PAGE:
I began self-publishing with Cat Tales, in 2010, originally Kindle only, as an experiment, just to see if I could do it. I found that I could, at no cost, and was quite pleased. (I did an Ogden House paper edition in 2016, to give to people at conventions.) I did nothing more until A Closet for a Dragon, in 2014. Technicaly it’s an Ogden House book, though it doesn’t bear the imprint. I didn’t know much about book design back then.
In many ways, I would rather have a traditional publisher, and I tried to find one for several of my books, using Ralan [Ralan.com] and Duotrope [duotrope.com] for my research. I read through publisher’s guidelines, looking for someone who was interested books like mine, but I was extremely frustrated. The first problem was that my books were either too short, or too long, and they wouldn’t even look at them.
Sturgis is only 80,000 words, too short for anybody except certain kinds of romance publishers. A writer, who I otherwise respect, asked me why I didn’t just add 10,000 words to it. I thought about that, having already published it myself, but the story was complete as written. Adding more would have been adding puff. I refuse to do that. Readers recognize puff and fluff when they see it.
Stroad’s Cross was originally, after several revisions and development, about 225,000 words. I tightened it down to 137,000. The upper limit for those publishers whom I thought might want it was 125,000. But the only way I could reduce the story further would have been to cut scenes, or dialogue, or description, or characters. This version of the story was complete as written, and I didn’t want to cut off it feet to make it fit the bed.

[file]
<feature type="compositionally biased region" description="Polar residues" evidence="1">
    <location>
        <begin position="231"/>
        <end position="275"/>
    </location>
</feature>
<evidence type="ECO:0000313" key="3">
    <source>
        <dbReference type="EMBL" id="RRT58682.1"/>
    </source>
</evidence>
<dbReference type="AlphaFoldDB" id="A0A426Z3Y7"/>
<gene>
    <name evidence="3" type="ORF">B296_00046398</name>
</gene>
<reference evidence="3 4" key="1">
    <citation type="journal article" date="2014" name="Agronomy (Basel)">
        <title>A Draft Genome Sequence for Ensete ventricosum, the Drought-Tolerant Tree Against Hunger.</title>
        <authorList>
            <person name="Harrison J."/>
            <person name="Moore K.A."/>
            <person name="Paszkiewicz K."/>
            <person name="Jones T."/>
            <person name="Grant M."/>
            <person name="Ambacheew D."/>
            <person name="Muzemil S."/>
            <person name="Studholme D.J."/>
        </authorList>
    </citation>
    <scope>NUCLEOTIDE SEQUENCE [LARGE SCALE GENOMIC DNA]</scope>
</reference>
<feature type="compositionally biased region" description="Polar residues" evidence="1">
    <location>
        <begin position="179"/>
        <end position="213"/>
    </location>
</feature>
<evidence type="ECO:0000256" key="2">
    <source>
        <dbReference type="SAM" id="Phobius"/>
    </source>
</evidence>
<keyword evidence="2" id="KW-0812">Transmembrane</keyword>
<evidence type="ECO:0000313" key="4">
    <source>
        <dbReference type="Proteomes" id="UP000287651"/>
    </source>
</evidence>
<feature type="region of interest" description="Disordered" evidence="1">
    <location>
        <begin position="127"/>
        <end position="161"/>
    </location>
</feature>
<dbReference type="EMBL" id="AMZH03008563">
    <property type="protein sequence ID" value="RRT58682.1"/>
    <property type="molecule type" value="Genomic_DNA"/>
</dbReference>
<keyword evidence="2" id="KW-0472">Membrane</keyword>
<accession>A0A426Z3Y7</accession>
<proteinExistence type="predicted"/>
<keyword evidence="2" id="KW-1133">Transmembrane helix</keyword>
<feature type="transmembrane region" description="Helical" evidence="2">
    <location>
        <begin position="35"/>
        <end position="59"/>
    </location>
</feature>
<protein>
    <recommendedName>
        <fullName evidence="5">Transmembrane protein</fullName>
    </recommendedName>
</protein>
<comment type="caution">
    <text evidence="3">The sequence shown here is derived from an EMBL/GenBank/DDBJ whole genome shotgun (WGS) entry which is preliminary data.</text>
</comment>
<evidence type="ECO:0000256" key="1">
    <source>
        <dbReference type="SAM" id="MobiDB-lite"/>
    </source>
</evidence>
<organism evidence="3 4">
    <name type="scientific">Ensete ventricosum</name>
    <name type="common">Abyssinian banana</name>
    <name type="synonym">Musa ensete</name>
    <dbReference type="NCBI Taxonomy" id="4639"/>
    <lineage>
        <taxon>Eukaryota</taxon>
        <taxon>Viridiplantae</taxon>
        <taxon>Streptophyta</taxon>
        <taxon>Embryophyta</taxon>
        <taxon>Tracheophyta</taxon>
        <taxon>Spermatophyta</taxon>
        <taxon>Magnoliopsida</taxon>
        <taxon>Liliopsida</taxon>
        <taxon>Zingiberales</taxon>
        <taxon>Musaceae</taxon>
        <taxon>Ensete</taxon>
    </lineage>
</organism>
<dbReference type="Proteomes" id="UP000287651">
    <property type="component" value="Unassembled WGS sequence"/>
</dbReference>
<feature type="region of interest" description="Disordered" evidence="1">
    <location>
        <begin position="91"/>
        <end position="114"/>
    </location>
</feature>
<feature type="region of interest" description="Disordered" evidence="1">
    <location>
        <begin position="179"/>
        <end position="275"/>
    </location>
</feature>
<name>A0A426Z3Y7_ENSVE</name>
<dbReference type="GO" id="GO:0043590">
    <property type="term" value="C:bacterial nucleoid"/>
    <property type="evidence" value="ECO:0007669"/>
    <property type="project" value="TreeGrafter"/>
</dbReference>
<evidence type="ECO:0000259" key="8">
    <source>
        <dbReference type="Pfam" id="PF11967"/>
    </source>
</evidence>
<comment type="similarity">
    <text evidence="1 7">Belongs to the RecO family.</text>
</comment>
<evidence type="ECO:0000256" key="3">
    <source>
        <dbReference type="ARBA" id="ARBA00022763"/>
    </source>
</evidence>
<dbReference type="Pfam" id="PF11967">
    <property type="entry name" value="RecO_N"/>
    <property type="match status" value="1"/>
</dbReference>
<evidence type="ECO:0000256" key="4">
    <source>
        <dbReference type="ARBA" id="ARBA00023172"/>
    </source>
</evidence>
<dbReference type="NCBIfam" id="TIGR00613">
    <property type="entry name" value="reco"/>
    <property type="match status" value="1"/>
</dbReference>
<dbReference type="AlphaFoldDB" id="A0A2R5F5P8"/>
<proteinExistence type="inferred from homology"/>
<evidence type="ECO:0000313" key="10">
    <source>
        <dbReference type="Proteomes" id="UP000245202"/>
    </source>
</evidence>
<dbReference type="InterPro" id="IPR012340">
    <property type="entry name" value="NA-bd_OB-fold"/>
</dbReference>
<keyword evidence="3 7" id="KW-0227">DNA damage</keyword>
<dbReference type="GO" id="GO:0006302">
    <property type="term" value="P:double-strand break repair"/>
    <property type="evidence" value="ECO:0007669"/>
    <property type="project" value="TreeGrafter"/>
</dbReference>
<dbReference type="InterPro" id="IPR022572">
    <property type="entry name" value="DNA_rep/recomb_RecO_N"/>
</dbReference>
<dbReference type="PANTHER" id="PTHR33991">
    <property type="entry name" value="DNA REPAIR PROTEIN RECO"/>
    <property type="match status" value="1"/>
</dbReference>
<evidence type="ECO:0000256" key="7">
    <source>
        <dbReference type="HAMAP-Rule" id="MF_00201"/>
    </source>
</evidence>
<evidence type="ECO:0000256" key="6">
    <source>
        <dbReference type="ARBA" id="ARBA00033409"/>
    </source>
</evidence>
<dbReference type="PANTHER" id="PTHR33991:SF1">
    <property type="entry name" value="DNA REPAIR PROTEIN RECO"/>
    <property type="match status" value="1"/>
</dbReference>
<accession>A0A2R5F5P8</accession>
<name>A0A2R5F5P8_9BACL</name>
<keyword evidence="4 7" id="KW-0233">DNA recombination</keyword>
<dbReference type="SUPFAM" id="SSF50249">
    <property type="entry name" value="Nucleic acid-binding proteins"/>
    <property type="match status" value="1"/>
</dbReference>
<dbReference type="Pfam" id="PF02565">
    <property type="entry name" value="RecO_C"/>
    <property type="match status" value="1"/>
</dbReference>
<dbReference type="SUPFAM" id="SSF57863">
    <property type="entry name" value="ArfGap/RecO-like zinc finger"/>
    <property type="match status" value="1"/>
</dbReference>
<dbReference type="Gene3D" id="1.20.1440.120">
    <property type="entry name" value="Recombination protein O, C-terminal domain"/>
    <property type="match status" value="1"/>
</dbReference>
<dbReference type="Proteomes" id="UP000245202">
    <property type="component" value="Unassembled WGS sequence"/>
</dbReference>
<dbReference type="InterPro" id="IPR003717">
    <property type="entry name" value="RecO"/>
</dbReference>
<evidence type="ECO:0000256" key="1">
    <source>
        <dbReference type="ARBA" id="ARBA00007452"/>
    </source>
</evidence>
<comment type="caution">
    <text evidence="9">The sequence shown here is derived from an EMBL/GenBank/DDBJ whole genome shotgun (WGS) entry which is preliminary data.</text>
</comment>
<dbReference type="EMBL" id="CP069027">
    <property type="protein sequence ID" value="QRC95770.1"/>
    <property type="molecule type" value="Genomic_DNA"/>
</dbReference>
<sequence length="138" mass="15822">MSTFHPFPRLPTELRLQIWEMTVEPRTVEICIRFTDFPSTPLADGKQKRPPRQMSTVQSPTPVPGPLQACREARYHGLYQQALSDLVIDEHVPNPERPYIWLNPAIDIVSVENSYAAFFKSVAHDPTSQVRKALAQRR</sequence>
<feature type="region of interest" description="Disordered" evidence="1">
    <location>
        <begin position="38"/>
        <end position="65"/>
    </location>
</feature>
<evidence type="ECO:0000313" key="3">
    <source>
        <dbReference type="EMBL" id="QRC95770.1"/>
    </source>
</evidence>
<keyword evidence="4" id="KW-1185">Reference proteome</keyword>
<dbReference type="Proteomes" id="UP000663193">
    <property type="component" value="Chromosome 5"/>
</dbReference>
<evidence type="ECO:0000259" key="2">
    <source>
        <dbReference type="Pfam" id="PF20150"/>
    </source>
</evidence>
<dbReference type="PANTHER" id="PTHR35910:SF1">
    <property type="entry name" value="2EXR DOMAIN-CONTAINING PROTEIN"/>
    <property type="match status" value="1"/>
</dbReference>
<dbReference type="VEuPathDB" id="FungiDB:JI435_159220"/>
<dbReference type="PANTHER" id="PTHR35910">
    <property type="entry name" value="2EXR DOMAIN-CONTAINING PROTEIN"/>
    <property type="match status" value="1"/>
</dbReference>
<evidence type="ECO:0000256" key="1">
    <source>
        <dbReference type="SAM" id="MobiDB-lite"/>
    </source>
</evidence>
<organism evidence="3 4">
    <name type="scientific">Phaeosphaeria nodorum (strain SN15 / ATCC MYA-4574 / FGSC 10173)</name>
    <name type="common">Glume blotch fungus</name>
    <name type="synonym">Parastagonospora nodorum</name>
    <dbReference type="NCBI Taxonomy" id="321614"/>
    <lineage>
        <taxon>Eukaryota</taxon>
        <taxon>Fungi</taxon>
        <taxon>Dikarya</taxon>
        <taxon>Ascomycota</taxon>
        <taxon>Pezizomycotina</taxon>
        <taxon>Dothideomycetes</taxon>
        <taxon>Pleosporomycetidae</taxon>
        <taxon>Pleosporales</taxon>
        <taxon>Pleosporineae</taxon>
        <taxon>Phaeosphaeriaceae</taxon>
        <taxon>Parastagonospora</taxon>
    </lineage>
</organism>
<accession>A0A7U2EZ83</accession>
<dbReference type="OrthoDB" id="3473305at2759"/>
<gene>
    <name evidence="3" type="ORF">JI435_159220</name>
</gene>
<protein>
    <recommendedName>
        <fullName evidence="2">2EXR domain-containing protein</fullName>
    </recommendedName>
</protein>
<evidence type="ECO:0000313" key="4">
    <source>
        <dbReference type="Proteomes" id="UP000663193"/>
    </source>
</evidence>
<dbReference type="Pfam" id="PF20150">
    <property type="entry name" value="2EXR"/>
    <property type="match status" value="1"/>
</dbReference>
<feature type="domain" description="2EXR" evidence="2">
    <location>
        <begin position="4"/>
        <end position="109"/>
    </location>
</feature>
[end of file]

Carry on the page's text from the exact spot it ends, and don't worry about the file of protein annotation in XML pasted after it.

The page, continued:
The second problem was that in both cases, it was impossible to determin a single genre. Both had horrific elements. Both had supernatural elements. Both had something like magic/fantasy elements. Both had mysteries. Both were character studies. One had a bit of strong romance. And publishers insisted that I classify my stories, but it didn’t fit any of their categories, so they wouldn’t even look at them.
My other books had different problems, which made it difficult to submit for traditional publishing, Closet for a Dragon is a collection of early tales, and collections by unknown authors (despite Pursuit of Diana) don’t sell. Freefoot was another collection, of previously published Elfquest stories, for which I had gotten permission only to publish myself. Dead Hand is long at 161,000 words, is 92 scenes with 52 viewpoint characters, and again unclassifiable as to genre, containing horror, romance/erotica, mystery, adventure, crime, supernatural, spiritual, and other elements.
So I more or less had three choices. I could butcher my books to fit a publisher’s guidelines. I could put them on the shelf so they could gather dust. Or I could publish them myself, which is what I decided to do.